Criminal investigation launched into ‘rigging’ of school bus tenders

By: Michael O’Farrell

Investigations Editor

BUS Éireann’s €150m School Transport Scheme is at the centre of a criminal investigation into allegations that a cartel of private contractors rigged tenders worth millions of euro.

The investigation is being run by the Competition and Consumer Protection Commission (CPPC) with the help of the gardaí.

Because Bus Éireann receives €150m annually in taxpayer funds to administer school transport, the scheme is vital to the survival of the ailing semi-state.

But the MoS has exposed controversies at the scheme, including private contractors offering kickbacks to Bus Éireann inspectors. The latest of these scandals exposed a contractor earning €70,000 a month from school routes who had offered a free beach front apartment stay in Lanzarote to three Bus Éireann inspectors.

As a result of these scandals the Government’s spending watchdog, the Comptroller & Auditor General, is now investigating the use of the millions provided to Bus Éireann by the Department of Education for school transport.

Now the MoS can reveal that the CCPC is investigating criminal allegations of a cartel among over a dozen operators who were awarded school route tenders by Bus Éireann.


The Irish Mail on Sunday – February 5, 2017.

Last night the CCPC confirmed it was ‘investigating potential bidrigging’ in Tipperary, Waterford, Limerick and Kilkenny.

In a statement to the MoS, CCPC chairwoman Isolde Goggin said: ‘Bid-rigging in public procurement can be particularly harmful as it can artificially increase prices and ultimately costs taxpayers more and reduce the services the State provides.’ Investigators believe up to 20 private firms contracted by Bus Éireann may have colluded to fix their tender bid prices.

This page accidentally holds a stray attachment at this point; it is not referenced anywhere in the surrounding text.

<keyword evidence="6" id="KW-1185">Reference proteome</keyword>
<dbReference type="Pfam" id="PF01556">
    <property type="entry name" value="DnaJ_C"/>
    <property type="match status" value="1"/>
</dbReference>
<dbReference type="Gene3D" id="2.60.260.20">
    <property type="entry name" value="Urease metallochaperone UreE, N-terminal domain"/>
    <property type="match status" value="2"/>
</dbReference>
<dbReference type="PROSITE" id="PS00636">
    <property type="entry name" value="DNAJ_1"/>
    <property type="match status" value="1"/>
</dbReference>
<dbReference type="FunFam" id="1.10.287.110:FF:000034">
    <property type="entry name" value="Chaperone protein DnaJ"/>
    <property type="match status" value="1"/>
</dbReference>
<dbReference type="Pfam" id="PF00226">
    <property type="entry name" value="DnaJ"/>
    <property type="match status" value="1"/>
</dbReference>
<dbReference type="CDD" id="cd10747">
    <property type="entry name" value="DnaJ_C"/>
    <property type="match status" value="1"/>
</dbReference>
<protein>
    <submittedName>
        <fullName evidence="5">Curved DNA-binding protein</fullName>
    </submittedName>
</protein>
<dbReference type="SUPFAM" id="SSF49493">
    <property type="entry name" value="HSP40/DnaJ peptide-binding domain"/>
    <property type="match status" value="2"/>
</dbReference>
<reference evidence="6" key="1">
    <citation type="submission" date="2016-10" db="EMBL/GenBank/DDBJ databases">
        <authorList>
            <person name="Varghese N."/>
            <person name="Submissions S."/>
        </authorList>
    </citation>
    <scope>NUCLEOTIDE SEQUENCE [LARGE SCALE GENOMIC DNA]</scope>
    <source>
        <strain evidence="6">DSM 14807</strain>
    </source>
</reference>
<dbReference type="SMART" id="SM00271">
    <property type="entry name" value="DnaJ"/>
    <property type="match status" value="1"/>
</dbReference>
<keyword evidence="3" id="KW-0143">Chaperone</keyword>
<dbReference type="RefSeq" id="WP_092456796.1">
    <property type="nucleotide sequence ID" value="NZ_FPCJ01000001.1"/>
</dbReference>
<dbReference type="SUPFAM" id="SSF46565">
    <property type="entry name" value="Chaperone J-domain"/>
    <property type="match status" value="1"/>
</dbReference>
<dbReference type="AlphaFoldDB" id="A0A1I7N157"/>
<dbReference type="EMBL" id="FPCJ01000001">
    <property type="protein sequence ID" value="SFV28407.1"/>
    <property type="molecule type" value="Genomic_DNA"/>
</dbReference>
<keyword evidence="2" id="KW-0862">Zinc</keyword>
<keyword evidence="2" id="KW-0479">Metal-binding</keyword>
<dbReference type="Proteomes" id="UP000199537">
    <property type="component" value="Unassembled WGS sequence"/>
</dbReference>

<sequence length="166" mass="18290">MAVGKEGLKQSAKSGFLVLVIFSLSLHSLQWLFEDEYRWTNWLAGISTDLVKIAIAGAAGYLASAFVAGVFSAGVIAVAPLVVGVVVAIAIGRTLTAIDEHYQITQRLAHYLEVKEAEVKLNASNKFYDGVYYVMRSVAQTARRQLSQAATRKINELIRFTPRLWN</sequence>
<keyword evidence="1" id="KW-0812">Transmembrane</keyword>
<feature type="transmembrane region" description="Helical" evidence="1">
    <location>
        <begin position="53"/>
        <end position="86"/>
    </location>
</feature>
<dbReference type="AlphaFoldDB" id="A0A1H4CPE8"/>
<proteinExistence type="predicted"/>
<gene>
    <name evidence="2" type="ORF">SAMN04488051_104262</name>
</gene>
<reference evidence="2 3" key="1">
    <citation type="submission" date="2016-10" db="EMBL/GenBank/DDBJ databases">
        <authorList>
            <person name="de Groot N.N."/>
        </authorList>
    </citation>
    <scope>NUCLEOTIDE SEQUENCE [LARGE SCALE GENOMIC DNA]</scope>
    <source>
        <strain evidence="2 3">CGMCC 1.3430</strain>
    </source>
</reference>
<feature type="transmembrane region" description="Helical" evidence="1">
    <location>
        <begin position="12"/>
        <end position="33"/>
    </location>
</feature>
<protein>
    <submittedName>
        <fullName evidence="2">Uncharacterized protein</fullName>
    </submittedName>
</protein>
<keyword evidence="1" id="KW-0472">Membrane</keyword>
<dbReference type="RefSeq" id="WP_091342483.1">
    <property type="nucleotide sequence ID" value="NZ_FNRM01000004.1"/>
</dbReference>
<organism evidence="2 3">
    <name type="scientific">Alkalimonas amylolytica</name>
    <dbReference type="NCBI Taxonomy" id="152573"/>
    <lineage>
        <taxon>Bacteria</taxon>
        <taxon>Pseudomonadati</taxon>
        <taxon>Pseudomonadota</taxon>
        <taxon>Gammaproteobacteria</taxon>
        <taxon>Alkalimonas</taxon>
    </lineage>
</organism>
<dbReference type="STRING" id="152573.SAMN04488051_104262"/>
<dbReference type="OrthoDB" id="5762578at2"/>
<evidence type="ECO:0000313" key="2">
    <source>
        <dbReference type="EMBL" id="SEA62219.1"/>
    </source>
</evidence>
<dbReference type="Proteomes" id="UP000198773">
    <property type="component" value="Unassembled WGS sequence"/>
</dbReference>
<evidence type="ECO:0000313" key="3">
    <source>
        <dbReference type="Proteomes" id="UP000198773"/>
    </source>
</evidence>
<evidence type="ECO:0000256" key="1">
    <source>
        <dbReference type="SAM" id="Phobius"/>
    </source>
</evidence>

The investigation, launched last summer, has already seen almost 20 raids carried out across private bus depots in four counties. While most of these firms are involved in school transport, a number have also tendered for other public transport routes with Bus Éireann.

The raids began with coordinated morning calls on July 6 and 7, 2016, during which substantial volumes of documents were seized.

Authorised CCCP officers and several gardaí, including a detective sergeant from the Garda National Economic Crime Bureau, carried out the searches. Officers seized hard drives, phones and digital storage devices.

The home of a contractor and businessman who is alleged to have been running the cartel was also raided. This individual is understood to have organised information meetings in the past three years which dozens of other private operators attended.

After these meetings many operators retained this individual on a commercial basis to assist with tender applications. As such, he completed and submitted tenders for many routes on behalf of his clients – at times delivering multiple applications on behalf of others to Bus Éireann in person.


The Irish Mail on Sunday – February 5, 2017.

The MoS understands that the investigation is largely focused on these tenders and the possibility that bids may have been inflated in an organised fashion by as much as €50 per route per day.

With more than 50 routes involved, the allegedly rigged bids could have resulted in Bus Éireann paying out hundreds of thousands more than if tenders had been awarded competitively.

Fianna Fáil’s transport spokesperson Robert Troy said it was concerning to hear of such losses at Bus Éireann given the financial crisis at the company.

Meanwhile the CCPC said its investigation was ongoing and appealed for individuals who may had evidence to come forward.

All of those raided were offered the chance to enter the CCPC’s Cartel Immunity Programme. A valuable tool for breaking cartels, the programme is run in conjunction with Director of Public Prosecutions and offers immunity from prosecution to the first member of a cartel who cooperates with the authorities.

Up to 2014, Bus Éireann did not operate a public tendering process for school routes. Instead, senior employees at Bus Éireann’s network of school transport offices were responsible for allocating routes. In a 2012 submission to the National Transport Authority, the Competition Authority pointed to the need for careful design of a tender process to prevent the emergence of cartels and bid-rigging. But the CCPC said that in preparing its tendering processes, Bus Éireann had not availed of CCPC expertise and advice.


After the Mail on Sunday broke this story many other national media outlets followed suit.

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